The New York Post pronounced Donald Trump's presidential candidacy dead on July 19, 2015. Barely a month into his campaign, the Manhattan billionaire had committed a kind of Republican blasphemy, declaring that the party's 2008 White House nominee, John McCain, is “not a war hero.”

“DON VOYAGE!” the tabloid's cover blared in all-caps. “Trump is toast after insult.”

Trump was, of course, not toast, which only gave the New York Post more opportunities to lampoon him. When Ted Cruz won the Iowa caucuses in February, for example, the paper said Trump had been “CRUZ-IFIED.”

And it was the New York Post that in July published nude photos of Trump's wife, Melania, from her modeling days. The photographer who snapped the images initially claimed that he took them in New York in 1995, prompting scrutiny of Melania Trump's immigration history. The former Melania Knauss, a native of Slovenia, had previously said she first came to the United States legally in 1996. The photographer later recanted and said the pictures were shot in 1996.

Yet in the home stretch of the general election, the Rupert Murdoch-owned New York Post appears to be going all in to Make America Great Again. The paper's covers over the past month have alternated between slamming Hillary Clinton and casting Trump as exactly the sort of political outsider he wants to be in the eyes of voters — a brawler who stands and fights against all forms of the “establishment.”

Murdoch was initially critical of Trump, particularly on the subject of immigration.

New York magazine reported last month that the Fox News owner personally ordered tough questions for Trump ahead of the first Republican debate.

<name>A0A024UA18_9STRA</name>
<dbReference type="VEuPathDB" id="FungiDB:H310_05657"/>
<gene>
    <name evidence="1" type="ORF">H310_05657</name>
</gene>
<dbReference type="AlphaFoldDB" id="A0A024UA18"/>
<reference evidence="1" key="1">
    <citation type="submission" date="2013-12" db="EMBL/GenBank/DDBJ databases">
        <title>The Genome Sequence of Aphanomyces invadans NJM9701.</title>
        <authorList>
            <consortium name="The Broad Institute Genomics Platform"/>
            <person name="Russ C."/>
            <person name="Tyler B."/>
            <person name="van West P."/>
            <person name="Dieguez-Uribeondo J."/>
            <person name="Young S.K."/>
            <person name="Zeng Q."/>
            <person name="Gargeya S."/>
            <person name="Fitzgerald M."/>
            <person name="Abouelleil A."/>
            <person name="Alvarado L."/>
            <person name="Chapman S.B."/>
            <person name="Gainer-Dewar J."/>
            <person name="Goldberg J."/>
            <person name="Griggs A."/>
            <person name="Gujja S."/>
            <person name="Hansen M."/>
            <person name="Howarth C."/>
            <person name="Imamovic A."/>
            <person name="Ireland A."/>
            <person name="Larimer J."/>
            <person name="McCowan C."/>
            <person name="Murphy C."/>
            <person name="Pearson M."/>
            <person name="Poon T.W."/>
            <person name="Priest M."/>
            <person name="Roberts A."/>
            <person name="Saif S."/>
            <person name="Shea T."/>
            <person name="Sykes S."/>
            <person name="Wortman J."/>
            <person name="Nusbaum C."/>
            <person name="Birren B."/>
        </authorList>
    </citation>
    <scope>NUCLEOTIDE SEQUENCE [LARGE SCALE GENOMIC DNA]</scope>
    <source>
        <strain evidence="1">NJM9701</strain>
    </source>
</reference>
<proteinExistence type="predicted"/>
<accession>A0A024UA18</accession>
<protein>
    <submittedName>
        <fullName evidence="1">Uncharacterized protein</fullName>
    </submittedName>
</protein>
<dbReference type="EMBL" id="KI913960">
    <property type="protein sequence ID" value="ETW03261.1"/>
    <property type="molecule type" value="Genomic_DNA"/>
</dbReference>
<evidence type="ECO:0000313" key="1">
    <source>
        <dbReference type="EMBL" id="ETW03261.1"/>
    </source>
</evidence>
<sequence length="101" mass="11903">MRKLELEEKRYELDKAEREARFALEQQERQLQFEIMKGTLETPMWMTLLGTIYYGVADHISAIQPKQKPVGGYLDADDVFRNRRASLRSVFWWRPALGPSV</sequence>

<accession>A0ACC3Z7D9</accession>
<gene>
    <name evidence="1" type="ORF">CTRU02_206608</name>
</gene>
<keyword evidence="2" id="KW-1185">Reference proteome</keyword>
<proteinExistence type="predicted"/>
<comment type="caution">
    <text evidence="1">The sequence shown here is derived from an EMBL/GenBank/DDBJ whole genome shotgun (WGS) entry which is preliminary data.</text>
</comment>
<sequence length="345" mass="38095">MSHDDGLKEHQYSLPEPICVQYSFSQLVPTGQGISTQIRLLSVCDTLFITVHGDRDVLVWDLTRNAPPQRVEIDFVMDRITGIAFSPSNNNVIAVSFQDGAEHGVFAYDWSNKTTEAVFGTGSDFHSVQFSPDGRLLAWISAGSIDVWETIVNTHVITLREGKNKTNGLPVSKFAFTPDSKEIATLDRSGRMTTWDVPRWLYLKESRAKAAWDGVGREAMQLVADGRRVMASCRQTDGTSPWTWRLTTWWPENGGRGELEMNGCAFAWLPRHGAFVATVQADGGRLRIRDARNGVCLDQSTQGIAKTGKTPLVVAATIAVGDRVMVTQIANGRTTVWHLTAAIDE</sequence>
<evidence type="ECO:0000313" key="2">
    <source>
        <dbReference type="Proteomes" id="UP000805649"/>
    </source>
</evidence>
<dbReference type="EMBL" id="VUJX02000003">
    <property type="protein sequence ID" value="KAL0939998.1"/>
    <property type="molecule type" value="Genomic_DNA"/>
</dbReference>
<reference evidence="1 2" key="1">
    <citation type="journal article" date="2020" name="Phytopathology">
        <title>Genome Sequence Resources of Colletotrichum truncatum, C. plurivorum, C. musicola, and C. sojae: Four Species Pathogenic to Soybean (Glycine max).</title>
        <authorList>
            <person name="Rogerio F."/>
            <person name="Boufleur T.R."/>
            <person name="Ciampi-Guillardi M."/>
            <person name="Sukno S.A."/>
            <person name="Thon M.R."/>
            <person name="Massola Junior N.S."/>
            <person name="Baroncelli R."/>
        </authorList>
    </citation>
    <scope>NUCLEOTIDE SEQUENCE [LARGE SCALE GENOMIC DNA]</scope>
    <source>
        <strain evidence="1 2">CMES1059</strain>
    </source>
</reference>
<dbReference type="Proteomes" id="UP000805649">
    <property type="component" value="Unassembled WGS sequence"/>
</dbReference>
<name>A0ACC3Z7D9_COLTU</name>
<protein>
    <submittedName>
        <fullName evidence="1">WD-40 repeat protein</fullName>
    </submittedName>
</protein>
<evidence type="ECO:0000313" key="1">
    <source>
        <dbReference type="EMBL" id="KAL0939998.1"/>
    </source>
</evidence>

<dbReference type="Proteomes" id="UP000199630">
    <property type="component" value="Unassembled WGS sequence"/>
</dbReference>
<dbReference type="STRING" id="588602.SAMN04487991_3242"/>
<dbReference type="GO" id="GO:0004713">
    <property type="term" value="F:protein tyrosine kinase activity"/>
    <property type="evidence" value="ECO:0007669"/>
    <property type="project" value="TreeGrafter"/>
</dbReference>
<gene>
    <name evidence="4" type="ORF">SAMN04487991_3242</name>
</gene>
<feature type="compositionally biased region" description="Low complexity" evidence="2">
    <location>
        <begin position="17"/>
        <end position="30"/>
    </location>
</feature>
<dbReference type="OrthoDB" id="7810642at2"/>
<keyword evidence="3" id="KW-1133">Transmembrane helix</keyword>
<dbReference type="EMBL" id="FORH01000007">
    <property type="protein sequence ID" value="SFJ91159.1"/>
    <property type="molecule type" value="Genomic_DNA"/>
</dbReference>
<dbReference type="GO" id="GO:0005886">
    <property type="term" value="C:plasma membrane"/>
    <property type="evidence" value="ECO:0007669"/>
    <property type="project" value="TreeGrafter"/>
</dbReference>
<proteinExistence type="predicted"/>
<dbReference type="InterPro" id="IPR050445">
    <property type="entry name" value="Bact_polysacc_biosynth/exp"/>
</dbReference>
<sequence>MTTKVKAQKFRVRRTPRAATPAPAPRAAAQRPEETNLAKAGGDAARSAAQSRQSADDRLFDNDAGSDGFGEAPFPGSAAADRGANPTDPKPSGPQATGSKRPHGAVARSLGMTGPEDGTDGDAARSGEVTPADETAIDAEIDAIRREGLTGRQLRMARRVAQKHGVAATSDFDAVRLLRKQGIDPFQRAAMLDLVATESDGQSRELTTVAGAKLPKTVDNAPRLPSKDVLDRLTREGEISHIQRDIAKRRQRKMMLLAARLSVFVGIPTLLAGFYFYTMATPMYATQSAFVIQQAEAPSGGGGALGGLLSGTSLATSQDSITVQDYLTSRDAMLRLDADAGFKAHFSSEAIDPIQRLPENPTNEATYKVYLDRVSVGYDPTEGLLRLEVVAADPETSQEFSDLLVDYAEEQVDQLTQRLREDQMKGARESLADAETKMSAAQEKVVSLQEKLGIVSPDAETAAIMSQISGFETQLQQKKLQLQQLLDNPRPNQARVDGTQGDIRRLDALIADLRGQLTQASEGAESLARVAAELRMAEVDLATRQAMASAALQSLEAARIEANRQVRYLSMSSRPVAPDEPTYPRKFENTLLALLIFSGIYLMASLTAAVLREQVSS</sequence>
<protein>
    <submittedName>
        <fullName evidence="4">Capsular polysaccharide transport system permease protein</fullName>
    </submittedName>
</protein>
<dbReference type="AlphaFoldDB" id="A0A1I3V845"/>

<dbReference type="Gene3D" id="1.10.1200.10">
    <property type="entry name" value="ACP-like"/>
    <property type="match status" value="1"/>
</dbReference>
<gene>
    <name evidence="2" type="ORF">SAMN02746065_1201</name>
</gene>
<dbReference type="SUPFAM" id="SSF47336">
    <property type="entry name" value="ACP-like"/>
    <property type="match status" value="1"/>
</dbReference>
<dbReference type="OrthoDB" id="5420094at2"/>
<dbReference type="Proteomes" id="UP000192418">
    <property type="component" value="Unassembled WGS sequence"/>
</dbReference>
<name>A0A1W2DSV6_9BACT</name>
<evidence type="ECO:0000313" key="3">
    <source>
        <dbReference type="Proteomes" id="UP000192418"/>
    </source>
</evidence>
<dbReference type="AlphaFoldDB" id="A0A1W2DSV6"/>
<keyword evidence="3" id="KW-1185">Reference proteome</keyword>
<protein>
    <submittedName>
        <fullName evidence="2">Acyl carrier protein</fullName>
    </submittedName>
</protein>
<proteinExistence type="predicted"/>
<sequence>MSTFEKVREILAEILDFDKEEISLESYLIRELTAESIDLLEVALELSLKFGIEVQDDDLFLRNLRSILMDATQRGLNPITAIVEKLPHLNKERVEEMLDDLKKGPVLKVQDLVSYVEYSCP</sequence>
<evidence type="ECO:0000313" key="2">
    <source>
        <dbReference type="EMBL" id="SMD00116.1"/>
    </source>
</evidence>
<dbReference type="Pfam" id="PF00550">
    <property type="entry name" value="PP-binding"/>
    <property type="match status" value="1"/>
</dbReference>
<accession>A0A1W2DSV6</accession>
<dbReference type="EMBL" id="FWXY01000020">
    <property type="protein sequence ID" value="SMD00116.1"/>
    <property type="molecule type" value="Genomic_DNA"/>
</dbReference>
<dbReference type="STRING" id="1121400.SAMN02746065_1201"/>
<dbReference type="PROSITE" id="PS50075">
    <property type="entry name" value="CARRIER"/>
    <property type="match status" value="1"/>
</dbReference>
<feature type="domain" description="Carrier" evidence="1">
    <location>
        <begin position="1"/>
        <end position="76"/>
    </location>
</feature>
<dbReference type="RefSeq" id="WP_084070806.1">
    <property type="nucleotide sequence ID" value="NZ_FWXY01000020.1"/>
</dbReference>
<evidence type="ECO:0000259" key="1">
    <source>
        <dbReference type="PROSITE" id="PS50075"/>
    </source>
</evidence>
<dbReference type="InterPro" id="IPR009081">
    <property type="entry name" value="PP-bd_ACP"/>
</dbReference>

A few days before the first GOP debate on Fox in August 2015, Murdoch called [Roger] Ailes, [the network's chairman at the time] at home. “This has gone on long enough,” Murdoch said, according to a person briefed on the conversation. Murdoch told Ailes he wanted Fox’s debate moderators — [Megyn] Kelly, Bret Baier and Chris Wallace — to hammer Trump on a variety of issues.

But Murdoch ultimately decided to support Trump after watching the primary race unfold and meeting with the real estate mogul several times, New York magazine reported. Murdoch tweeted in March that the Republican Party should rally behind Trump, and the New York Post endorsed Trump in April.

The endorsement included some reservations about Trump, such as “policies that seem made on the fly” and campaign rhetoric that “has too often been amateurish, divisive — and downright coarse.”

“Should he win the nomination,” the tabloid's editorial board wrote, “we expect Trump to pivot — not just on the issues, but in his manner. The post-pivot Trump needs to be more presidential: better informed on policy, more self-disciplined and less thin-skinned.”

Trump has not pivoted, and the New York Post has not yet made a general-election endorsement. But it seems quite clear that a newspaper that thought Trump's campaign was dead 15 months ago is now breathing life into his final bid.